Attorney for teen with autism facing child porn charge argues police ignored disability
The attorney for a young man with autism accused of distributing child pornography asked the judge Friday to throw out evidence obtained by Lincoln police because they disregarded his developmental disability.
The state says Jack Eichorst, who was 18 at the time and now is 19, made the choice freely and voluntarily to waive his rights and talk to police and to let them search his phone.
He is the son of former Nebraska Athletic Director Shawn Eichorst.
In an affidavit for Jack Eichorst’s arrest last year, police said they found videos and images of children on his phone after he gave investigators permission to search the phone as they looked into a sex assault allegation by a 12-year-old boy.
Friday’s hearing came down to whether Eichorst, then 18, understood what he was doing when he signed the Miranda form and a form consenting to a search of his iPhone.
In the motion to suppress evidence in the case, defense attorney Sean Brennan said Lincoln police investigators disrupted his routine by intercepting Eichorst as he left school and isolated him from a parent waiting nearby to pick him up.
At Friday’s hearing, Brennan said police knew Eichorst was on the autism spectrum but the fact was “completely ignored” by the arresting officer and the officer who interviewed him at the police station Nov. 3, 2017.
“That renders a big problem for the government,” he argued, “because they did not obtain the precautions necessary and required by their own rules and by the law to make sure that a person being subjected to custodial interrogation who has a developmental disability properly understood the situation, properly understood the choices that were being made and made an intelligent and voluntary choice.”
Brennan said an attorney arrived at the police station during Eichorst’s interrogation and asked to speak with him, but the arresting officer prevented it until after he had given consent.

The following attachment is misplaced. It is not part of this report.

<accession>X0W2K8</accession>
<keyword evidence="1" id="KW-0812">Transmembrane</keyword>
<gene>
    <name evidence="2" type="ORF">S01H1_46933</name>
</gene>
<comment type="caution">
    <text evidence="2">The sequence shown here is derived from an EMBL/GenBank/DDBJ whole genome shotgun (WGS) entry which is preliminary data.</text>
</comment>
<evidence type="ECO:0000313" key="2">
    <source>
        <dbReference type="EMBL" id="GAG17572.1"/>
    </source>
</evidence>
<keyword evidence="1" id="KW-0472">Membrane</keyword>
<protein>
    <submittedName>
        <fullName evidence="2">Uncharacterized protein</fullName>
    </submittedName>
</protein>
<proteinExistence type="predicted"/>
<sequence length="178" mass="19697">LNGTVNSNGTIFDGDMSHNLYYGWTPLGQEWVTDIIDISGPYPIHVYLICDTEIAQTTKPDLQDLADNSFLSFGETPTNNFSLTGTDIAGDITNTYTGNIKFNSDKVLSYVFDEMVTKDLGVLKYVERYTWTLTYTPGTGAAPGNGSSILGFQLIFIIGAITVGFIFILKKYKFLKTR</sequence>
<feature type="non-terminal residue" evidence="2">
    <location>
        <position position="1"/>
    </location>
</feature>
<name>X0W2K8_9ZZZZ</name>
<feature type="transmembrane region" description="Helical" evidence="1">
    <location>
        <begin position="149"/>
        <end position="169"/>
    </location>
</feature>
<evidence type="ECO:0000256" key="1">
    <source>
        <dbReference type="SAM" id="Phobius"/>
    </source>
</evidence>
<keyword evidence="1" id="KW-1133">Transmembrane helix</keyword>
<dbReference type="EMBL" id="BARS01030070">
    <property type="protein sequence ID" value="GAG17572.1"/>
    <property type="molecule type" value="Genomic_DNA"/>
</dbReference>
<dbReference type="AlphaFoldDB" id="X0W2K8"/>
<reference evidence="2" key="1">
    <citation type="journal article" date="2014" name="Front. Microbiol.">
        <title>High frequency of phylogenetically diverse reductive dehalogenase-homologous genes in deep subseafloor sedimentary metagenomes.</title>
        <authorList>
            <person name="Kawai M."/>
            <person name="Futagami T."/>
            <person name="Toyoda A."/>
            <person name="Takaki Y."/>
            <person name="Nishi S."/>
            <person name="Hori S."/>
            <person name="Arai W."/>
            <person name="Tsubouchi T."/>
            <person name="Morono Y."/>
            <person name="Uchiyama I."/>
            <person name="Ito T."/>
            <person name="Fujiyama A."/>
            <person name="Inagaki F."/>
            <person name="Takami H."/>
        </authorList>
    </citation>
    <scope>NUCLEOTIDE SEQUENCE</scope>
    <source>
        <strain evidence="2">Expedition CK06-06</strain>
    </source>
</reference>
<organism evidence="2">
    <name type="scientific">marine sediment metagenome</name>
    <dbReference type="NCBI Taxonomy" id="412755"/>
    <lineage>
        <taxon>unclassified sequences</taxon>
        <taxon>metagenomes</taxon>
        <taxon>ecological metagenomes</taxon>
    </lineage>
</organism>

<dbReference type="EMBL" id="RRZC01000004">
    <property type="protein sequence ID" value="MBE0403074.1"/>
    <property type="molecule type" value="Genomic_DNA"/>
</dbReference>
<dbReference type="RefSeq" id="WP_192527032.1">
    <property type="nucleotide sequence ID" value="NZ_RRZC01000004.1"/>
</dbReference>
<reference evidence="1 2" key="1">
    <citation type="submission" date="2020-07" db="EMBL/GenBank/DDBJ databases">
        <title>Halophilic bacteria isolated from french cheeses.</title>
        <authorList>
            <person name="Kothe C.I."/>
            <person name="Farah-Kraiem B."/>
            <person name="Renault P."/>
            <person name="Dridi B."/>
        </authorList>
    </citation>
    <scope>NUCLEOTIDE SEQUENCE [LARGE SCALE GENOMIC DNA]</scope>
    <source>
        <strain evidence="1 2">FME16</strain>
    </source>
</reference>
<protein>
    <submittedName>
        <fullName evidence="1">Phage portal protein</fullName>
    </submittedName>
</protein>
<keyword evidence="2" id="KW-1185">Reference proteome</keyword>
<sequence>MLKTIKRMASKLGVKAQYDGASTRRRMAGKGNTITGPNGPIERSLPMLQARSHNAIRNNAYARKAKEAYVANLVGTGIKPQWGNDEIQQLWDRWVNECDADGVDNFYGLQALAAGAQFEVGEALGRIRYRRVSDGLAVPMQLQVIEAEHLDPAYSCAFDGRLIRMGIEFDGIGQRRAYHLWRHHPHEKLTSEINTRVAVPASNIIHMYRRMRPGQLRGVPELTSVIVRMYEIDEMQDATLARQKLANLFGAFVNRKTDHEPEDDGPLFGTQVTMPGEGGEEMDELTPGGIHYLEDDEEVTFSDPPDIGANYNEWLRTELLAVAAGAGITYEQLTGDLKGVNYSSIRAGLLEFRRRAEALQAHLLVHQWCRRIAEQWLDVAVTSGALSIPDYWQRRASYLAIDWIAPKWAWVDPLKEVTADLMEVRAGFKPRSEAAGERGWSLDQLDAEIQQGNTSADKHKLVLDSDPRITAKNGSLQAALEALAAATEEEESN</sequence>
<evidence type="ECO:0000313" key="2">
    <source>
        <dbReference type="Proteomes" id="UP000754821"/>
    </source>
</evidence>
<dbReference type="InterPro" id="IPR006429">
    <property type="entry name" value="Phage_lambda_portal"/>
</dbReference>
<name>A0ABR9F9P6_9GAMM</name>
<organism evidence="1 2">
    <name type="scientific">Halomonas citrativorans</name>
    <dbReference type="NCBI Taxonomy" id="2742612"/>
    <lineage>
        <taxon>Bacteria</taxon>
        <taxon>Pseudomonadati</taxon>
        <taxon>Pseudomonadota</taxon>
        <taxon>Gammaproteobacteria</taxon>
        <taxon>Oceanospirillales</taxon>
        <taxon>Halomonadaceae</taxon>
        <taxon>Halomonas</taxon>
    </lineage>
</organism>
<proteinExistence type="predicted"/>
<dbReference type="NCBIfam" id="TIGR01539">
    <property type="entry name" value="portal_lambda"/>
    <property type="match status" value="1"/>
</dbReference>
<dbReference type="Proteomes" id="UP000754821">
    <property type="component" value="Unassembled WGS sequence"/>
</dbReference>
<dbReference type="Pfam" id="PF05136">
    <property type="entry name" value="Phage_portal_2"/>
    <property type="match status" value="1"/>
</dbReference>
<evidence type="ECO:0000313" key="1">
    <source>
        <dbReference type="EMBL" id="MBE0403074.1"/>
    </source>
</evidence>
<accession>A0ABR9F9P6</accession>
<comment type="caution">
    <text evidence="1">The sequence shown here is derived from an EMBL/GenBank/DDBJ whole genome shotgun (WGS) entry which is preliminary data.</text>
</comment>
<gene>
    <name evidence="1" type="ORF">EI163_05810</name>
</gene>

Deputy Lancaster County Attorney Chris Turner told Lancaster County District Judge Lori Maret that when she watches the video of the police interview, she will see there was no coercion involved.
“He made his choice freely and voluntarily,” he said.
Turner said he thinks the court would see Eichorst’s case really is like many other suppression hearings the court’s heard before.
“It’s the same elements, it’s the same law that applies. But the request is going to be that additional protections, additional laws, should be present, but they aren’t. I think that’s really what this boils down to. The law is very clear,” he said.
Turner said Eichorst’s waiver of his right to remain silent and consent to search his phone both were valid and that police had probable cause to arrest him.
Maret will rule later, after attorneys submit written closing arguments.
The pretrial hearing in Eichorst’s case followed on the heels of an advocacy group for people with disabilities, Disability Rights Nebraska, seeking to submit a “friend of the court” brief in support of him.
Attorney Dianne DeLair said the group seeks to participate in this case “to urge this court to ensure that proper accommodations and protections are put into place for those with a developmental disability, such as Mr. Eichorst.”
Maret hasn’t yet ruled on the advocacy group’s request, a rarely seen move in a criminal case.